Saldarriaga *et al.* (2019) used , and *R* as hydraulic criteria to evaluate the performance of DMAs design. Brentan *et al.* (2021) employed them as objectives of an optimization algorithm in a DMA design process. The authors developed a control valve allocation algorithm to identify the best scenarios for DMAs with the aid of multi-criteria analysis.

Moreover, the difficulty of identifying the best and worst scenarios in WDN expansion, due to the multiple hydraulic criteria employed, is clear. In this research, the Technique for Order of Preference by Similarity to Ideal Solution (TOPSIS) is employed to rank the solutions of the considered scenarios. TOPSIS was first introduced by Hwang & Yoon (1981). It is one of the most widely used decision-making techniques for multi-criteria settings to rank alternatives or scenarios from calculations that refer to the distances between a solution and the so-called positive and negative ideal solutions (Chen 2019; Yu & Pan 2021).

As some examples of relevant research involving water supply networks and applications of the TOPSIS method to rank solutions, we can cite the works of Lopes *et al.* (2012), in which the TOPSIS method was used in comparison with other techniques to determine the risk of failure of a water distribution network; Onu *et al.* (2017), where the TOPSIS method was implemented along with an adapted programming logic model to rank sustainable alternatives for a water supply system; and Brentan *et al.* (2019), where the TOPSIS method was applied to rank sets of solutions obtained after implementing optimization algorithms to sectorize a water distribution network.

As a negative factor, it is worth noting that the TOPSIS method is unable to solve ambiguous problems (unquantifiable information, incomplete information, unobtainable information, and partially uncertain facts) in decision-making processes (Chiu & Hsieh 2016). However, since this research is about indicators and parameters related to the metrics of complex networks and hydraulic criteria, which are quantifiable from applying equations, in this case, the method can be used to obtain the best- and worst-case scenarios for the expansion of water distribution networks.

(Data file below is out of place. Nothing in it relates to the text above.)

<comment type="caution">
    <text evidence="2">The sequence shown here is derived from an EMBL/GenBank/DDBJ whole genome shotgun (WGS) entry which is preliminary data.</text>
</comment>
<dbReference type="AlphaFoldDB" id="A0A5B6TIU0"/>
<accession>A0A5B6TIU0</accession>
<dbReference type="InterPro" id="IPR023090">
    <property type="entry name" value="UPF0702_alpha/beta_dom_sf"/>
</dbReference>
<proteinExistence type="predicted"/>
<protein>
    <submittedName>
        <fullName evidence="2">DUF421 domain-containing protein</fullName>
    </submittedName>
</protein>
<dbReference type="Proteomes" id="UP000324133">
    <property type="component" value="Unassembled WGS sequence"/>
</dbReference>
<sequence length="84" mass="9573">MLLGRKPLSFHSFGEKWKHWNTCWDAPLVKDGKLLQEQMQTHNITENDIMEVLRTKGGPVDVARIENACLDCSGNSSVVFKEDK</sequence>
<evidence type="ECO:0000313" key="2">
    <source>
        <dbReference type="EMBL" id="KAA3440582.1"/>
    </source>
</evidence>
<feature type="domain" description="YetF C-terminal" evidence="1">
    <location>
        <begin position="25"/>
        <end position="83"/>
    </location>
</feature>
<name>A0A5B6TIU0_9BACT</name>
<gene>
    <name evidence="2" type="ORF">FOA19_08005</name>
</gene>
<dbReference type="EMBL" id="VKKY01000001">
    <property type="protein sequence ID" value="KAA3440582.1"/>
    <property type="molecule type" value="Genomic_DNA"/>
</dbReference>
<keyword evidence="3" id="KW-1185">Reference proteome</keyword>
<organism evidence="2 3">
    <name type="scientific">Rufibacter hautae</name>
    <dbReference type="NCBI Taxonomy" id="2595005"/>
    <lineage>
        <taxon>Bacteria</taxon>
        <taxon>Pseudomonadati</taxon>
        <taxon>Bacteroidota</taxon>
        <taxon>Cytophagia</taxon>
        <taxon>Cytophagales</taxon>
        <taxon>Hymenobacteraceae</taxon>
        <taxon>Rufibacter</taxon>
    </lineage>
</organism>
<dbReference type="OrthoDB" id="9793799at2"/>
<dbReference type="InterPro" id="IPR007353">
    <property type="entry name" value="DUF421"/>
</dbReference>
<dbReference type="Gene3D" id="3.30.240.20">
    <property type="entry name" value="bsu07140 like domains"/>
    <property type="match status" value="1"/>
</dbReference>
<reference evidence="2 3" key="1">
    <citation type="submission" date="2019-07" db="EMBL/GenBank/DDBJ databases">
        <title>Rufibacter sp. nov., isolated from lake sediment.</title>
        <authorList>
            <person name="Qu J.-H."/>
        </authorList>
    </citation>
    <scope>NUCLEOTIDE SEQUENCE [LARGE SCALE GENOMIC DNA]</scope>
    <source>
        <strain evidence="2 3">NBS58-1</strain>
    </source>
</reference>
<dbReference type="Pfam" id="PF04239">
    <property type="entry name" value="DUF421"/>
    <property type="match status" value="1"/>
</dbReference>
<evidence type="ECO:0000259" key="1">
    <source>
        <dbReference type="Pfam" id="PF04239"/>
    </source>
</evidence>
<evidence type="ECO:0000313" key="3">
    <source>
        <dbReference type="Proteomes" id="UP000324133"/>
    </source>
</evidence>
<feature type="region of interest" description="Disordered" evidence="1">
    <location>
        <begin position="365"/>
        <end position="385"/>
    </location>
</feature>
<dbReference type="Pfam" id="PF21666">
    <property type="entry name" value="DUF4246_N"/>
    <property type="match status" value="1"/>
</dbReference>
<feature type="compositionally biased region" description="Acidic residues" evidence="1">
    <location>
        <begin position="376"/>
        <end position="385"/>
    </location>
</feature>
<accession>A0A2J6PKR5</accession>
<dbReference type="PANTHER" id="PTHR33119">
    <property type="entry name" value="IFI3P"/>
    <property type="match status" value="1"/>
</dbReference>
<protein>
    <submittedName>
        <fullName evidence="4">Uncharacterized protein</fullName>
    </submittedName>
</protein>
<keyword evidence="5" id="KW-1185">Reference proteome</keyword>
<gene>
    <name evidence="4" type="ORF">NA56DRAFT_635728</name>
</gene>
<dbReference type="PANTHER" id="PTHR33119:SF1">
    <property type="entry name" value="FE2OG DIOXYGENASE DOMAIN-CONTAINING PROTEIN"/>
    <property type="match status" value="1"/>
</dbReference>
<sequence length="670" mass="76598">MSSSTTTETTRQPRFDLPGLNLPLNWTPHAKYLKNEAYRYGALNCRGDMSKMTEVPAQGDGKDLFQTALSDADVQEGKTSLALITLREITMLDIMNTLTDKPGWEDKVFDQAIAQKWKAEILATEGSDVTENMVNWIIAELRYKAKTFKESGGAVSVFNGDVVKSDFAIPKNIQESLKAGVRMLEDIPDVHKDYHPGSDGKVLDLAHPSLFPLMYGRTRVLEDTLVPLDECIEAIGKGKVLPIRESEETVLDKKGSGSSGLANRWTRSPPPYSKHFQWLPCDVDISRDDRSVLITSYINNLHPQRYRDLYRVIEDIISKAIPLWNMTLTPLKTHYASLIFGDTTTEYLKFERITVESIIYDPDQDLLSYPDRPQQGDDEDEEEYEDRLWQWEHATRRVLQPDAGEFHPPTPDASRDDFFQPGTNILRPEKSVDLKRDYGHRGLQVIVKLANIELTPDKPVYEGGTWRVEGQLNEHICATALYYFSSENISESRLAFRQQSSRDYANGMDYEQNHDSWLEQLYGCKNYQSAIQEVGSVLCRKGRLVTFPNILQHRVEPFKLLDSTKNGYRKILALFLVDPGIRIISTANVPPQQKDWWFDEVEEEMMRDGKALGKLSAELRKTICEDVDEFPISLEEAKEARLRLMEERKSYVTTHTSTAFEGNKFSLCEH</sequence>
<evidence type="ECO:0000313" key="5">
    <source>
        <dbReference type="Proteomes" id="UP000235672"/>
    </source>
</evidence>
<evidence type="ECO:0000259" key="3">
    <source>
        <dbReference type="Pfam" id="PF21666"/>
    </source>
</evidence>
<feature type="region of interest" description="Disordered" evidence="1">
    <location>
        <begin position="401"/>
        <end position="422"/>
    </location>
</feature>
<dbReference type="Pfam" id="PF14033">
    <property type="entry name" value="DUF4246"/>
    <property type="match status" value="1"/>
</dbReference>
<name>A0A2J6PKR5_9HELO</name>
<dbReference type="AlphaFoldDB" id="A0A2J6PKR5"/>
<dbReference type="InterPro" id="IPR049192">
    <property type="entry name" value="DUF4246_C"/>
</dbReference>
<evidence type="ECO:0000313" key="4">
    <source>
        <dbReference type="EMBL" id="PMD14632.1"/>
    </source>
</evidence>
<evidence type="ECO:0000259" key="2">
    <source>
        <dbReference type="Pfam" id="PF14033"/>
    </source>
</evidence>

Considering a WDN as a complex network and applying hydraulic performance indices to characterize the network state in certain periods, this research proposes a methodology for identifying increased demand scenarios with enhanced robustness, connectivity and hydraulic performance. In this regard, a graph analysis of the results corresponding to the complex network metrics is performed and, in the case of the hydraulic indicators, rankings are created according to the multi-criteria analysis method employed, to determine the expansion scenarios with the best hydraulic performance.

## METHODS

This section presents the elements used to elaborate the research. The methodology is subdivided into the following subsections: WDN as a graph, complex network metrics, hydraulic criteria and multi-criteria analysis based on TOPSIS.

### Water distribution network as a graph

The WDN is modelled as a graph with directed edges employing the Python programming language and using the packages: NetworkX 2.5, for creating, manipulating and studying the structure, dynamics and functions of complex networks (Hagberg *et al.* 2008); and Water Network Tool for Resilience (WNTR) (Klise *et al.* 2018), version 0.3.0, for interfacing the WDN data in EPANET 2.2 software (Rossman *et al.* 2020) with Python.

The Networkx 2.5 library is selected for the creation and analysis of complex networks, since it already presents most of the metrics and functions that constitute the theory of complex networks. The WNTR 0.3.0 library was employed for making the connection between the hydraulic modelling software for water distribution networks EPANET 2.2 and the Python programming language environment, and also for linking the characteristics and hydraulic simulation data of the water distribution network with the Networkx library functions.

*et al.*(2018), a WDN is considered as a planar vertex-edge set, where the edge-weighted graph is defined as:where

*N*is the set of nodes and, in this case, encompasses reservoirs, tanks and water consumption demand nodes, and

*w*is a weighting matrix assigned to each edge. In this work, two weights are considered: flow and water travel time.

The weighting of the edges by the flows – recorded at 1-h intervals – is done to obtain data on the volumes of water that are transported through the network pipes to the supply-demand nodes. Weighting of the edges by the water travel time is performed to analyse the water flow velocity in the pipes, quantify the supply time of the network nodes and characterize the quality of the water reaching the nodes (Sitzenfrei 2021).

### Complex network metrics

In this subsection, the complex network theory metrics employed to analyse the water supply system as a graph are presented.

- (a)Edge density (
*ρ*): according to Rodríguez-Alarcón & Lozano (2019), it is the ratio between the total number of edges (*m*) in the network and the maximum number of edges that can constitute the network, , where*n*is the total number of vertices in the network. Therefore, it is defined by:

This metric is useful in identifying how dense or sparse a network is. Denser networks present more edge clustering and, consequently, more alternative paths between vertices.

- (b)Average degree (
*Deg*_{ave}): according to Barabasi (2016), this metric represents the average number of connections between nodes of the complex network, and for directed networks is given bywhere is the average incoming degree of the network, that is, considering only the edges reaching the nodes; is the average outcoming degree of the network, which accounts for only the connections characterized by the edges leaving the nodes;*N*is the total number of nodes in the network and*l*is the total number of edges in the network. - (c)Normalized closeness centrality (CC